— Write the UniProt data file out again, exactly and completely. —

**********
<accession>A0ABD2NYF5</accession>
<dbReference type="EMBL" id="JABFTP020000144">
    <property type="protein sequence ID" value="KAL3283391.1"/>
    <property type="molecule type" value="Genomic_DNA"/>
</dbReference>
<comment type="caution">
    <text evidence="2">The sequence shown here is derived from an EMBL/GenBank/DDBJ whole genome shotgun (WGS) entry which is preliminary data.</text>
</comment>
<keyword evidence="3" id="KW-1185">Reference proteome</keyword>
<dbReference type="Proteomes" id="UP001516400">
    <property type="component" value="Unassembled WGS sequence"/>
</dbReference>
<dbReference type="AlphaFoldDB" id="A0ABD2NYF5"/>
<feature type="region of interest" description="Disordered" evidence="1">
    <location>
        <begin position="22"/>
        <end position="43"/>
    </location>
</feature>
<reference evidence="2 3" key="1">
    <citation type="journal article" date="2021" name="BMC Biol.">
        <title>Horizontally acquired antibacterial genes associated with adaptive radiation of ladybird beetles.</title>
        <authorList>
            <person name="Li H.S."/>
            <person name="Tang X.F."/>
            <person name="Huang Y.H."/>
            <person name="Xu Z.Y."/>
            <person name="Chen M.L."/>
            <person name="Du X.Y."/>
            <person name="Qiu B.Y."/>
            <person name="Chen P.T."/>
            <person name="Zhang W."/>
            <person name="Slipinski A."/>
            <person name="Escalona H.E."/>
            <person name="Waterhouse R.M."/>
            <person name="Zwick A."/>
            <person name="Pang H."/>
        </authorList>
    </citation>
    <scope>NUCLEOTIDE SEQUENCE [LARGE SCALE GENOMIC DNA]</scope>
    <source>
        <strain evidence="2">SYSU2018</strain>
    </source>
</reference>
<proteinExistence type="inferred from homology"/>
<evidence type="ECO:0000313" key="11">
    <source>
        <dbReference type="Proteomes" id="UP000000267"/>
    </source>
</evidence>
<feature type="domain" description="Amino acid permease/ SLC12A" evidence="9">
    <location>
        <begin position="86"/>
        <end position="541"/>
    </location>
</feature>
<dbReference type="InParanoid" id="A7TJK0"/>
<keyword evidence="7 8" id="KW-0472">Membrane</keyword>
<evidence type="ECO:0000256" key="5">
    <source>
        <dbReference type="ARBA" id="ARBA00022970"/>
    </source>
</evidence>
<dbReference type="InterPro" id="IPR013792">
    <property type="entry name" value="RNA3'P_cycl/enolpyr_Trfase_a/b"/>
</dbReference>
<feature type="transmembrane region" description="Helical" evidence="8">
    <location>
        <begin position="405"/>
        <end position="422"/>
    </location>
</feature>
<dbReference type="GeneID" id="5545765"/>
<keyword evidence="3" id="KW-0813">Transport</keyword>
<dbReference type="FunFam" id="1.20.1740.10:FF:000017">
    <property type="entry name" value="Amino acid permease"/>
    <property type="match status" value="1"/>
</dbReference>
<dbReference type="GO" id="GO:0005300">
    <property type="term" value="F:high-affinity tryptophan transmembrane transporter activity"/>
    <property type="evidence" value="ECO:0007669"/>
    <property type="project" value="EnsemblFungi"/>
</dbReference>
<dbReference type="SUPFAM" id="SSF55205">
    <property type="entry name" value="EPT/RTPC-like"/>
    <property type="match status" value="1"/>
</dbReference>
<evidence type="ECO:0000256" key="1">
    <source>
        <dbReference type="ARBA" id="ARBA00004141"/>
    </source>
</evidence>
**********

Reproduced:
<accession>A0ABD2NYF5</accession>
<dbReference type="EMBL" id="JABFTP020000144">
    <property type="protein sequence ID" value="KAL3283391.1"/>
    <property type="molecule type" value="Genomic_DNA"/>
</dbReference>
<comment type="caution">
    <text evidence="2">The sequence shown here is derived from an EMBL/GenBank/DDBJ whole genome shotgun (WGS) entry which is preliminary data.</text>
</comment>
<keyword evidence="3" id="KW-1185">Reference proteome</keyword>
<dbReference type="Proteomes" id="UP001516400">
    <property type="component" value="Unassembled WGS sequence"/>
</dbReference>
<dbReference type="AlphaFoldDB" id="A0ABD2NYF5"/>
<feature type="region of interest" description="Disordered" evidence="1">
    <location>
        <begin position="22"/>
        <end position="43"/>
    </location>
</feature>
<reference evidence="2 3" key="1">
    <citation type="journal article" date="2021" name="BMC Biol.">
        <title>Horizontally acquired antibacterial genes associated with adaptive radiation of ladybird beetles.</title>
        <authorList>
            <person name="Li H.S."/>
            <person name="Tang X.F."/>
            <person name="Huang Y.H."/>
            <person name="Xu Z.Y."/>
            <person name="Chen M.L."/>
            <person name="Du X.Y."/>
            <person name="Qiu B.Y."/>
            <person name="Chen P.T."/>
            <person name="Zhang W."/>
            <person name="Slipinski A."/>
            <person name="Escalona H.E."/>
            <person name="Waterhouse R.M."/>
            <person name="Zwick A."/>
            <person name="Pang H."/>
        </authorList>
    </citation>
    <scope>NUCLEOTIDE SEQUENCE [LARGE SCALE GENOMIC DNA]</scope>
    <source>
        <strain evidence="2">SYSU2018</strain>
    </source>
</reference>
<proteinExistence type="inferred from homology"/>
<evidence type="ECO:0000313" key="11">
    <source>
        <dbReference type="Proteomes" id="UP000000267"/>
    </source>
</evidence>
<feature type="domain" description="Amino acid permease/ SLC12A" evidence="9">
    <location>
        <begin position="86"/>
        <end position="541"/>
    </location>
</feature>
<dbReference type="InParanoid" id="A7TJK0"/>
<keyword evidence="7 8" id="KW-0472">Membrane</keyword>
<evidence type="ECO:0000256" key="5">
    <source>
        <dbReference type="ARBA" id="ARBA00022970"/>
    </source>
</evidence>
<dbReference type="InterPro" id="IPR013792">
    <property type="entry name" value="RNA3'P_cycl/enolpyr_Trfase_a/b"/>
</dbReference>
<feature type="transmembrane region" description="Helical" evidence="8">
    <location>
        <begin position="405"/>
        <end position="422"/>
    </location>
</feature>
<dbReference type="GeneID" id="5545765"/>
<keyword evidence="3" id="KW-0813">Transport</keyword>
<dbReference type="FunFam" id="1.20.1740.10:FF:000017">
    <property type="entry name" value="Amino acid permease"/>
    <property type="match status" value="1"/>
</dbReference>
<dbReference type="GO" id="GO:0005300">
    <property type="term" value="F:high-affinity tryptophan transmembrane transporter activity"/>
    <property type="evidence" value="ECO:0007669"/>
    <property type="project" value="EnsemblFungi"/>
</dbReference>
<dbReference type="SUPFAM" id="SSF55205">
    <property type="entry name" value="EPT/RTPC-like"/>
    <property type="match status" value="1"/>
</dbReference>
<evidence type="ECO:0000256" key="1">
    <source>
        <dbReference type="ARBA" id="ARBA00004141"/>
    </source>
</evidence>